Prosecutors Question Sam Bankman-Fried’s Memory in FTX Case Without Jury

Prosecutors Probe Sam Bankman-Fried's Message Deletion Practices

During an ongoing hearing, federal prosecutors interrogated Sam Bankman-Fried, the CEO of now-bankrupt crypto exchange FTX, regarding his message deletion practices and the alleged use of customer funds. The prosecutors focused on Bankman-Fried's use of the encrypted messaging app Signal and his enabling of auto-delete features in 2021. Bankman-Fried mentioned that he did not seek specific legal approval for auto-deleting messages but believed it was within FTX's document retention policy implemented that year.

Bankman-Fried's Testimony Recorded by Matthew Russell Lee

Matthew Russell Lee from the Inner City Press recorded Bankman-Fried's testimony during the hearing. Prosecutors asked Bankman-Fried if he should have preserved messages with former Alameda CEO Caroline Ellison, which contained financial spreadsheets. Bankman-Fried admitted that verbal discussions were not required to be reported but should have been preserved.

Prosecutors Question Deletion of Messages Regarding Alameda Shutdown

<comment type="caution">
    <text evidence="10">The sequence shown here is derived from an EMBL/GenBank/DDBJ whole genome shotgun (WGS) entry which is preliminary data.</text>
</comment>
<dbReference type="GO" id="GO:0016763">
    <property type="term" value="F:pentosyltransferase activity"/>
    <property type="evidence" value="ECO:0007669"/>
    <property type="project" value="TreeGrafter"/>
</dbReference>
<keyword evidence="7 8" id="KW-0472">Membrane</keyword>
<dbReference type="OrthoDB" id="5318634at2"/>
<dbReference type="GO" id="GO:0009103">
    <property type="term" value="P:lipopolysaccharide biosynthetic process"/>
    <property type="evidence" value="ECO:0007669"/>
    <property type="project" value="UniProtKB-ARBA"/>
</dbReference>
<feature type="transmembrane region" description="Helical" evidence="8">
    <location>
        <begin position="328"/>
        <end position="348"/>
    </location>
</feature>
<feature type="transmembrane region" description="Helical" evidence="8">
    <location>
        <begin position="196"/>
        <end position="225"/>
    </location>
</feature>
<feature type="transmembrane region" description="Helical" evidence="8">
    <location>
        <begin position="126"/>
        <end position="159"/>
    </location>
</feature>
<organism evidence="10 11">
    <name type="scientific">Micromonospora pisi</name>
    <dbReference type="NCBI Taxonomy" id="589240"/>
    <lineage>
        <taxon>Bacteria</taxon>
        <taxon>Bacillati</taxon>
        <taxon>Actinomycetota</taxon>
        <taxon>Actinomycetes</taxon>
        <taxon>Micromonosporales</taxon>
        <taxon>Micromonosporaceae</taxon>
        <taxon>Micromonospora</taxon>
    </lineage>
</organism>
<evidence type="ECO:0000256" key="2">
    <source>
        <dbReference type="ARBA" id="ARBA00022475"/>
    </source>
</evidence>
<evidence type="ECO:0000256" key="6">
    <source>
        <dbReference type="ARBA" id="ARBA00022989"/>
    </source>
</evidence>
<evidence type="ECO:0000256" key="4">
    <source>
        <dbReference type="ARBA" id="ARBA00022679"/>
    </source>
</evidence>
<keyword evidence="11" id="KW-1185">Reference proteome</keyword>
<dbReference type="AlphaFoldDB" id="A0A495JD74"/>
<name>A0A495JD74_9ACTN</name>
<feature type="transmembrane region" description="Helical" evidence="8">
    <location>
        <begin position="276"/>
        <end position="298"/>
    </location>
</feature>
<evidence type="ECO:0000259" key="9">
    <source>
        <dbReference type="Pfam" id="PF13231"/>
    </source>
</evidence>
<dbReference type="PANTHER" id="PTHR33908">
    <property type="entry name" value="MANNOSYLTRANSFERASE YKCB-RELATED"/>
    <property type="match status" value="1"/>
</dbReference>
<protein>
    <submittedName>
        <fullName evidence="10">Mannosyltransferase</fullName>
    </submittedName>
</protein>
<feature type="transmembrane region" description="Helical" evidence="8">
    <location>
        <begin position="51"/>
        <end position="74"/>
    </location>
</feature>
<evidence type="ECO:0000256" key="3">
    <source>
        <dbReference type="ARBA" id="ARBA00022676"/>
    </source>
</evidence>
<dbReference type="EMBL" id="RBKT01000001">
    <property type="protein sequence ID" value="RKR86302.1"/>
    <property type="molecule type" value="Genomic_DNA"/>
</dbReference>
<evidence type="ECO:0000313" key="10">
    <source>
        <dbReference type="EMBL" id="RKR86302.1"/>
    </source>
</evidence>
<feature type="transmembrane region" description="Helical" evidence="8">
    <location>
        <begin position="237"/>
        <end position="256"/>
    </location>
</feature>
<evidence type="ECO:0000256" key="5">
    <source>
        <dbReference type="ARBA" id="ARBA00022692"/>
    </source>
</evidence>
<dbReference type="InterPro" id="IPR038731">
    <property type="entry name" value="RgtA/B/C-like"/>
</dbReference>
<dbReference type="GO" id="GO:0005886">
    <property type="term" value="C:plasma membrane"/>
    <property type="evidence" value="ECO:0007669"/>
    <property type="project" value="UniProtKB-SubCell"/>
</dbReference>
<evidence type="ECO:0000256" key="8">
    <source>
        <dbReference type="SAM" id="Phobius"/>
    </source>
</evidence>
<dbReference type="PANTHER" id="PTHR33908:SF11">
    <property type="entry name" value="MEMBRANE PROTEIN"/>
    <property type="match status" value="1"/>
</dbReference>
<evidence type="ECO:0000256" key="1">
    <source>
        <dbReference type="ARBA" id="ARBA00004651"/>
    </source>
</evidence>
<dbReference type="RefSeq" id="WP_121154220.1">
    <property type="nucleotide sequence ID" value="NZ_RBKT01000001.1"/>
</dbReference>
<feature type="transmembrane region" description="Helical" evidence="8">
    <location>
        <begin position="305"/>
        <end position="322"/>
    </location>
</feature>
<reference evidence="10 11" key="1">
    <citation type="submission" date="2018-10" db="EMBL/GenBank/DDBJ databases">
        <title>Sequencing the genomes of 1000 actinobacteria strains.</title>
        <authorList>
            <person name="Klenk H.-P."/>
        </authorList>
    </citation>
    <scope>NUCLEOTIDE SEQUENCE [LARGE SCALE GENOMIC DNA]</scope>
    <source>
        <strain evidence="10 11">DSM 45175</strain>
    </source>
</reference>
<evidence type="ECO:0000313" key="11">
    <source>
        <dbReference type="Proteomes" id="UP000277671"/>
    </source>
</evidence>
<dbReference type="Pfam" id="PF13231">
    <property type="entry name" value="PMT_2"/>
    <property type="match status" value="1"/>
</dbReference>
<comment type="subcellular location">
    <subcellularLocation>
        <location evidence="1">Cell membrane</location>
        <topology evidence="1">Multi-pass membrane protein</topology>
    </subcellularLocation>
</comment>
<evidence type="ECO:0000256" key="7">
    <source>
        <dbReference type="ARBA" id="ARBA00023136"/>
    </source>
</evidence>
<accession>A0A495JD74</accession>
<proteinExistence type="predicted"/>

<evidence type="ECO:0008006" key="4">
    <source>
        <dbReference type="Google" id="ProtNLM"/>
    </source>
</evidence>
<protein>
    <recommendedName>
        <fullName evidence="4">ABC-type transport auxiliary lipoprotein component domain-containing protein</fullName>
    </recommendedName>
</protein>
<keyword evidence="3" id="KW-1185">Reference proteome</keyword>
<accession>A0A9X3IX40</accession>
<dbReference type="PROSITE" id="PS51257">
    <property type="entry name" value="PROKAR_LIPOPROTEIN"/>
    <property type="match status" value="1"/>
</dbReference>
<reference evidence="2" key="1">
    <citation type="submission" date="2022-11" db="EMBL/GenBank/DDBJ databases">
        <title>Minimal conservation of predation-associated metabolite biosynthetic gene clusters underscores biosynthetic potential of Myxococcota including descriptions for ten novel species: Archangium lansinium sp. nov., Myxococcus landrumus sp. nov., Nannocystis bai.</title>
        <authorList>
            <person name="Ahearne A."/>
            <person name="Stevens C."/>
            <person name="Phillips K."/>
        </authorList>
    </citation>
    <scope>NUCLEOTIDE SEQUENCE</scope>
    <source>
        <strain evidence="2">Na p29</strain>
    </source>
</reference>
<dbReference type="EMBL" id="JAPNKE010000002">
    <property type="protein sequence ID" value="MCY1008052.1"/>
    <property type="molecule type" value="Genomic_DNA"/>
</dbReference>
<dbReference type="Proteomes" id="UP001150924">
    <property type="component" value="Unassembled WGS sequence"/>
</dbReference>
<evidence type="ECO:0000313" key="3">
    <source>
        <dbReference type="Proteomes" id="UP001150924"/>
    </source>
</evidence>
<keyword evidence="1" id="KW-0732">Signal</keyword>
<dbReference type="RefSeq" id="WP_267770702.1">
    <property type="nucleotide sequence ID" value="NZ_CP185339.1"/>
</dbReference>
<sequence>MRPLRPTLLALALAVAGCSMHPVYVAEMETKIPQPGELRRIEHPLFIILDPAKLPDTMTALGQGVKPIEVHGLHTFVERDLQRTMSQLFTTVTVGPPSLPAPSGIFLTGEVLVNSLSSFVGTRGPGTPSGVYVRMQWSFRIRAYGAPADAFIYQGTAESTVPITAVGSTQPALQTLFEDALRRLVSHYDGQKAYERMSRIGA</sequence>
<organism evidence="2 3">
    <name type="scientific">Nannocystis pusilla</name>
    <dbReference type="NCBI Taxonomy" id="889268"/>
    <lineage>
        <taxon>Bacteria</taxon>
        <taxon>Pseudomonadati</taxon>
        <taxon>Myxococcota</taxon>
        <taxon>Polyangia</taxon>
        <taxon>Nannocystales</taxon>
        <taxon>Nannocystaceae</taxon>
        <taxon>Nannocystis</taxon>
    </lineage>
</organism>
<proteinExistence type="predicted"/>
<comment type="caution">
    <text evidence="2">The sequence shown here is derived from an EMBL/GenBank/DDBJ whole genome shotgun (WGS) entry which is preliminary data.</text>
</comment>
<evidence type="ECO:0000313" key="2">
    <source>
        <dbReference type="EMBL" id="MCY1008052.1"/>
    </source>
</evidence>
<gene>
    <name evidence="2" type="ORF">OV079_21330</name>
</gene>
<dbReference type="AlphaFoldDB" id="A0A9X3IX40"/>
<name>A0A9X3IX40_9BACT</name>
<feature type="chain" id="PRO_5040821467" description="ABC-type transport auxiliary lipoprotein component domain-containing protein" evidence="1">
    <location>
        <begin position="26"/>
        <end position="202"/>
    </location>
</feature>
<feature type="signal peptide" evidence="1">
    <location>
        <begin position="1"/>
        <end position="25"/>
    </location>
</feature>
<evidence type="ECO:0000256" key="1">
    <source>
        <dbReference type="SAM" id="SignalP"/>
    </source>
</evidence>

Prosecutors also inquired about Bankman-Fried's deletion of messages concerning the shutdown of Alameda and its reported $13 billion hole. Bankman-Fried responded that he did not recall such conversations, but the prosecutors continued to probe further.

FTX Customer Funds Transferred through Alameda Entity

Prosecutors questioned Bankman-Fried about FTX customer funds being transferred through Alameda entity North Dimension bank accounts. Bankman-Fried signed documents listing it as a trading firm but claimed he was not aware of it conducting trades. When asked if he discussed the use of the account to accept customer funds with lawyers, Bankman-Fried was uncertain about whether he had.

Bankman-Fried's Lack of Discussion with Lawyers about Customer Funds

Bankman-Fried stated that he did not discuss with lawyers that the funds were coming from FTX customer accounts. He clarified that he would not characterize it that way and did not have conversations with lawyers regarding this matter.

Bankman-Fried Maintains Innocence and Emphasizes Non-Obligatory Response

Throughout the testimony, Bankman-Fried maintained his innocence and denied any intention to embezzle customer assets. He expressed this sentiment even when he was not obligated to answer the prosecutor's question. His lawyer, Mark Cohen, reminded him of this fact and questioned the length of the proceedings.

Proceedings Set to Resume with Extensive Line of Inquiry

The proceedings in Judge Kaplan's courtroom will resume on Friday morning Eastern Time (ET). The prosecution team is preparing for an extensive line of inquiry. Despite facing multiple charges, Bankman-Fried has pleaded not guilty to all allegations. It is worth noting that the federal prosecutors conducted the interrogation without the presence of a jury.